Have any of you been tempted to lash out at a bad review or harsh comment?  What did you do to rise above it?  Leave a comment below and share your story of acting like the professional author you are.  Then tell us what you really wanted to say. :-)  You are safe here.  We’ve all thought about it.  We just know better than to act out our rage online.

 

Building your audience with Triberr

Let’s talk Triberr.

For those of you who don’t know about Tribber, let me briefly explain.  Triberr is a social media site for bloggers of any kind.  It’s especially great for writers.  Once you join you will choose what “tribes” you’d like to belong to.  By doing a quick search you can find a tribe for just about anything.  Each tribe has a chief.  And the chief is the one who allows you into his/her tribe if he/she is so inclined.  Some tribes have certain “followers” limits– meaning on Twitter, not your blog.  If you don’t meet that number requirement you will receive a polite, “Check back with us when you reach x-number of followers.”  Don’t get discouraged.  Most don’t have a limit.

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When choosing your tribes you want to look for the ones that have the longest reach.  Some tribes have a combined audience of 500K people.  Where as others may only reach 50K.  You would think, the wider the net the better the tribe.  Not always true. Sure, joining a tribe with a big following is great.  But don’t simply discount a tribe for their numbers.  Some tribes have lower numbers but are better sharers.  All tribes have to start somewhere.  Keep in mind, the larger tribes fill up quickly.  It’s better to get in on the ground level and keep a firm footing. Then when the audience grows to a half-million people you are already a member.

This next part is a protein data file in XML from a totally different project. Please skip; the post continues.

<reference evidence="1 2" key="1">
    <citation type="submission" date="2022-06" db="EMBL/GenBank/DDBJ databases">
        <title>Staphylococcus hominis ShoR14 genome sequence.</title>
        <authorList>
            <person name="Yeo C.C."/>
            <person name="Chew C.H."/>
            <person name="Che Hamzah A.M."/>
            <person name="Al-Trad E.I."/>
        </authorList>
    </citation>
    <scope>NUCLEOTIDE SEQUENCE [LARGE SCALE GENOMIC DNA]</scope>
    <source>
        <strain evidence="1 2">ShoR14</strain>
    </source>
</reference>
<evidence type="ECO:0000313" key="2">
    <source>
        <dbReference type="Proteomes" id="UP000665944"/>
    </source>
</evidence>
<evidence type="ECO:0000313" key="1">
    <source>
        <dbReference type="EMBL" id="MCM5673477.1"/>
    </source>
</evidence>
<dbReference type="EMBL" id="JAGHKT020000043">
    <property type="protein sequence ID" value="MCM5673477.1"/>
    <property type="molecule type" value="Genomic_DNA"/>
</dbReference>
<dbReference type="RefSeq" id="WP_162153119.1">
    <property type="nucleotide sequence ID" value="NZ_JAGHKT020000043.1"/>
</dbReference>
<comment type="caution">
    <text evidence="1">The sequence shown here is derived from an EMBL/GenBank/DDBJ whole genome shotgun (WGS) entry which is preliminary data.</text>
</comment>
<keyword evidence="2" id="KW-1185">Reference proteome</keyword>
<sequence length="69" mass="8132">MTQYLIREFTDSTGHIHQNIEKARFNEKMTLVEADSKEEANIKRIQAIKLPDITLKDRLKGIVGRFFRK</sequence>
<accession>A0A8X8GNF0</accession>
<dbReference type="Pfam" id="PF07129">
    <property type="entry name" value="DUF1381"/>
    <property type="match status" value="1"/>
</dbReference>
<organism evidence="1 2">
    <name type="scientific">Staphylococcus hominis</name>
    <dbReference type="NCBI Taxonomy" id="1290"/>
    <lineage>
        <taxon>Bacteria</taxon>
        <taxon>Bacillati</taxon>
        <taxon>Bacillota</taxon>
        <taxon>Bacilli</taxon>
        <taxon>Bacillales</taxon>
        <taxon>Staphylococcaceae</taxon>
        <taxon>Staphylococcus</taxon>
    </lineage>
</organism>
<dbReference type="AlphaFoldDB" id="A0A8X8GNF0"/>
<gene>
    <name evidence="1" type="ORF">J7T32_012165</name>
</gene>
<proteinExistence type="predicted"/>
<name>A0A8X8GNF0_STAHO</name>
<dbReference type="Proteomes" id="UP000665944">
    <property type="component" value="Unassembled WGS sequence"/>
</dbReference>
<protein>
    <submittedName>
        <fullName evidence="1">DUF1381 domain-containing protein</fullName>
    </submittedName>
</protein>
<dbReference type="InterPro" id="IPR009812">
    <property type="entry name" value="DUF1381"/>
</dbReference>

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What’s In The Trunk?! A group story with Prose & Cons

The Prose & Cons blog address says it best: a unique and portable magic. Books. They can make us stay up late at night, miss our train stop, forget our problems, or teach us something, as in Mia Thompson’s post Six Things to do when Attacked or Abducted. That magical little book can transport us to breathtaking Rio de Janeiro, as in Conrad Turek’s post Ascending, or propel us to the future, to a world we do not know, or throw us back to an era long ago.  Books make us laugh, cry, or shiver with fear. We fall in love with characters we read about either by relating to them in some way, or by wishing we could be more like them.

Image from Dishin’ the Dirt with My Friends

Where will your next book take you? Image from Dishin’ the Dirt with My Friends

Eliza Cross posted 20 Great Books That Sparked an Early Love of Reading and reminded us why we fell in love with books as children. Holly West gave us all a gift with her post Good Summer Reads. When someone recommends a book, they are passing along its magic. The book touched them in some way and they want to share that experience with us. I’m sure our resident clinical psychiatrist, Dr. Suzana Flores, could analyse why, as she did in the comment section of her post Childless by Choice.  But I won’t attempt to guess.

As a writer, I love when my stories take a hard right turn to somewhere I never expected. Or when my characters behave in a way that shocks, frightens, or makes me laugh out loud.

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When is a writer an author?

When does a writer make the leap to author?

This is a question I’ve pondered for years.  I know what “they” say.  By “they” I assume it means industry standards.  They say a writer becomes an author once they become published.  OK, let’s use that standard.  Does that mean traditionally published or self-published?

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First let me say I am not bashing self-publishing.  I’ve thought about it many times myself.  Please do not take this as an attack because it’s NOT.